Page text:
Hack gave access to 150,000 cameras in prisons and factories, among others

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Hackers have gained access to 150,000 security cameras from the American start-up Verkada. They could watch live in Tesla factories, prisons and the security company itself. They also got access to video archives.

The hack was carried out by a group of security experts who want to demonstrate the lack of security, Bloomberg writes. Developer Tillie Kottmann, among others, is involved in that group that calls itself Advanced Persistent Threat 69420. According to Kottmann, the group gained root access to the cameras through a “Super Admin” account whose credentials were found online.

Verkada’s security cameras are installed in hospitals, companies, prisons and factories. The hackers were able to view 330 cameras at an Alabama prison, which also uses facial recognition to track the inmates.

The hackers were also able to view 222 cameras in Tesla factories and warehouses. They also saw images of Cloudflare offices, police stations, prisons, schools and hospitals. The hackers also had access to archives, sometimes with accompanying audio. This allowed them to watch police interrogations with suspects. Bloomberg has seen various images and says it is 4k material.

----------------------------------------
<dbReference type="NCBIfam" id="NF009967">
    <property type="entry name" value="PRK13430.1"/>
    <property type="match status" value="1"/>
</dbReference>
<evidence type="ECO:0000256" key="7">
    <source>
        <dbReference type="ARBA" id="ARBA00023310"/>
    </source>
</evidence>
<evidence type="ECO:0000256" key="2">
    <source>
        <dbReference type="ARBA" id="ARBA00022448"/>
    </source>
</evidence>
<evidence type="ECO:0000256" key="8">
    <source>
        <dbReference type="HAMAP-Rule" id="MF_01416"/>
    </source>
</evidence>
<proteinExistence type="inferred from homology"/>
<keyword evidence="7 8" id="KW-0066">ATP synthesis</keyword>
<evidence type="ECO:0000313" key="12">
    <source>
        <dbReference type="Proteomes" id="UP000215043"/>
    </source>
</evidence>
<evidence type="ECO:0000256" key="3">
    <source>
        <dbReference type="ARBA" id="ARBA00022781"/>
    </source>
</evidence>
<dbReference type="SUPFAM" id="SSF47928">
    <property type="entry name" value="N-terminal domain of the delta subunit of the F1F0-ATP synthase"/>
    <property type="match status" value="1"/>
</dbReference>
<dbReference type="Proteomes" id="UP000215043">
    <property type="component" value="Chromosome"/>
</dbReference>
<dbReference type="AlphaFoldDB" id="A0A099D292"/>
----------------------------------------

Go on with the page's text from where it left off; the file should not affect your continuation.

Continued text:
After Bloomberg contacted Verkada, the company preemptively disabled all admin accounts and the group of hackers no longer had access. The company says it hired another company to investigate the incident and has called the police.

Verkada was founded in 2016 and sells security cameras and associated cloud services to companies. The start-up received $80 million in venture capital in January last year and would be valued at $1.6 billion.

Cameras from Verkada

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